Mexico, Jamaica, almost any country in Africa, Pakistan, Afghanistan? Plenty of places where it is worse than the USA even without the enlightened “interventions” of the Empire. At least we here don’t usually bring our AK47s to weddings.

      • gravelinspector-Aidan
        Posted May 31, 2016 at 3:21 pm | Permalink

        [SARCASM] Serves her right for disagreeing with the gun-user.

    • gravelinspector-Aidan
      Posted May 30, 2016 at 6:46 pm | Permalink

      In Britain, not only is possession of a (hand) gun a tightly licensed matter, but also sale and possession of ammunition is a very controlled activity.
      It is debatable which would be a faster way to turn guns into expensive clubs – control of the gun bodies, or control of the ammunition – but simultaneously controlling both would help to rapidly reduce the public health threat represented by guns. Controlling clubs (blunt instruments) will be harder.
      A good start might be to require manufacturers to serial-number bullets, and for sale of bullets to be controlled. The (alleged) law-abiding majority have nothing to fear from getting 30 (EG) rounds for a day at the shooting range (shell casings returned, counted, and accounted for) and keeping a double-clip (clip + reload) at home for the laughabe “self-defense” excuse. People buying a thousand rounds for [whatever indefensible excuse] … are obviously a target for police investigation.
      Sorry, did you want polemic?

      • geckzilla
        Posted May 30, 2016 at 7:07 pm | Permalink

        So, funny anecdotal comment from a conversation I had with my brother, who is a gun hobbyist. He’s expressed frustration with purchasing ammunition because apparently, due to a constant climate of fear within the gun community, people will purchase ammunition in bulk because they actually think that maybe we’re just one school shooting away from not being able to buy it at all.

        To further annoy the gun community are people who exploit these fears by going to, say, Walmart on the day they get all their ammo in stock and buying every last case of it, presumably to resell at a higher price elsewhere.

        This happens especially when Obama utters any sentence containing the word “gun” in it. He calls Obama the best gun salesman in the world because of this.

        My country is weird.

        • mordacious1
          Posted May 30, 2016 at 8:01 pm | Permalink

          At some point though, if you’re not firing it off, demand goes down. Who keeps buying when they already have 30,000 rounds stacked in the den?

          • Achrachno
            Posted May 30, 2016 at 9:22 pm | Permalink

            Gun nuts. Just as they tend to accumulate hordes of guns — more than would be needed to equip a platoon of infantry.

            Horder mentality + paranoia + insecure manhood + weird political ideas = a basement full of guns and ammo.

            • gravelinspector-Aidan
              Posted May 31, 2016 at 3:33 pm | Permalink

              They are an issue. But 90% of the problem can be taken out consideration.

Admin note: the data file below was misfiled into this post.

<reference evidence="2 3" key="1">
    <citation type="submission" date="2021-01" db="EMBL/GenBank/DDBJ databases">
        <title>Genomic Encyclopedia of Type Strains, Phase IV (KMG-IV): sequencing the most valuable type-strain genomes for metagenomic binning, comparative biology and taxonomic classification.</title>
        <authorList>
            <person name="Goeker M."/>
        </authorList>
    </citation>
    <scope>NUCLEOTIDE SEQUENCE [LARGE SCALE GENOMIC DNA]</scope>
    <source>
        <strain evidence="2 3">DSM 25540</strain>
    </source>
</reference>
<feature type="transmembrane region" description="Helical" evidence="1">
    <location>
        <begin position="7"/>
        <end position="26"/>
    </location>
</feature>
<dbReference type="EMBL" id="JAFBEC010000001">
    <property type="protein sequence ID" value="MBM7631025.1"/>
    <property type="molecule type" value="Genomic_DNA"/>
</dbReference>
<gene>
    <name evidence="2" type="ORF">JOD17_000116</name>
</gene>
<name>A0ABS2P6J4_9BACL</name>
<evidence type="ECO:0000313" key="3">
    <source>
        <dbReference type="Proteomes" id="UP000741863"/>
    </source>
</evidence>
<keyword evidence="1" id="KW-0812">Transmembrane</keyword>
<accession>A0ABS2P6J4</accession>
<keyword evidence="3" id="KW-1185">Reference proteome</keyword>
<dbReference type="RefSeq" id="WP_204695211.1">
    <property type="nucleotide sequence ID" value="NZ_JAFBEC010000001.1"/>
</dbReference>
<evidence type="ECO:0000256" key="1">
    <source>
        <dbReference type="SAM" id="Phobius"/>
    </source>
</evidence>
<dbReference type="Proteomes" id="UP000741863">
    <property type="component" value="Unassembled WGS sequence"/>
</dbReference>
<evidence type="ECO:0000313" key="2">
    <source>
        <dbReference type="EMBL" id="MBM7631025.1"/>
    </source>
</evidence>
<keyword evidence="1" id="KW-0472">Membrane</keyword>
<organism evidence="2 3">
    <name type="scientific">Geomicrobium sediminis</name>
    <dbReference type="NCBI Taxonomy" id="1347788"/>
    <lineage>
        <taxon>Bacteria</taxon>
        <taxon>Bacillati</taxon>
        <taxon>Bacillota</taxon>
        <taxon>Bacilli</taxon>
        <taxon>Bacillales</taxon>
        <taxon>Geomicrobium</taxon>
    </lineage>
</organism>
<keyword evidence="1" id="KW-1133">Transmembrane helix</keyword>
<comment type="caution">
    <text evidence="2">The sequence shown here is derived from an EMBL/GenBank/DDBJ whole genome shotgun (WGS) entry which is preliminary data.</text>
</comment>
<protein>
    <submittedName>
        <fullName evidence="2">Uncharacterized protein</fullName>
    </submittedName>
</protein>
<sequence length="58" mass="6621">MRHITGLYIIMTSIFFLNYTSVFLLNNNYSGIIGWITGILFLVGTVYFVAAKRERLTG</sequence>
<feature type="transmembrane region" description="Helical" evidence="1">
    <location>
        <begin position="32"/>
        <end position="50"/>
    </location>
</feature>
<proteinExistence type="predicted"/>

• gravelinspector-Aidan
          Posted May 31, 2016 at 3:31 pm | Permalink

          Ammunition is a consumable, and does have a limited shelf life. (A friend who had a ‘bang’ license was once requested to help clear “Granddad’s” stock of WW2 ammo without getting “the authorities” involved. He looked at the stock, a cardboard box seeping “Oh shit!” in the attic … and called the UXO people. The ammo wasn’t too scary, but if there were hand grenades or phosphorus bombs in there … nope, get the pros in)
          While there are loopholes to any such rules, they do the job. Over years.

          • infiniteimprobabilit
            Posted June 1, 2016 at 12:31 am | Permalink

            Old detonators are equally… interesting. Decades back, on a shall-not-be-named Pacific island, we had a visit from an Air Force Bomb Disposal officer to advise on some old leftover WW2 stuff. While he was there, someone asked him to look at the quarry’s explosives storage shed. What he found alarmed him. He suggested we carry it – very carefully – down to the beach and burn it.
            But first he asked our permission to take photos of it because some of it was so old he’d never actually seen it before.

            Even more interesting were the seven ex-WW2 Squid depth charges…

            cr

            • gravelinspector-Aidan
              Posted June 5, 2016 at 10:04 am | Permalink

              Having had to approach a failed charge to insert a new det and run a fresh blasting line … I can appreciate.
              But why carry the (presumably sweaty) “bang” down to the beach. Start the fire a few yards from the explosives shed but not on the door side, then sweatily carry each sweaty package to within arms reach of the fire and lay it in. Retreat at a speed that you’re comfortable with.
              (For those that don’t know – most modern explosives will burn, sometimes vigorously, but not explode in a fire. It’s a design feature. You need the shock wave of from the detonator to get the bulk explosive to detonate.)
              Depth charges … never seen one, but I know what my response would be – walk away and then send someone reliable to raise the “shout” while I keep guard at a comfortable range.

              • infiniteimprobabilit
                Posted June 5, 2016 at 8:15 pm | Permalink

                Ummm, this wasn’t the main explosives shed, it was in the works department yard, near houses. And about 50 yards from mine.

                Curious feeling sitting on a Squid to steady it while the bomb disposal officer watched our workshop foreman (an Irishman who’d been in the British Army) unscrew the nose cone with a hammer and drift. (Sitting on it was bravado. I could have kept it at arms length. I figured it would make no difference at all.)

                cr

              • gravelinspector-Aidan
                Posted June 6, 2016 at 10:04 am | Permalink

                One of those “sheep or a lamb” moments.

              • infiniteimprobabilit
                Posted June 6, 2016 at 7:57 pm | Permalink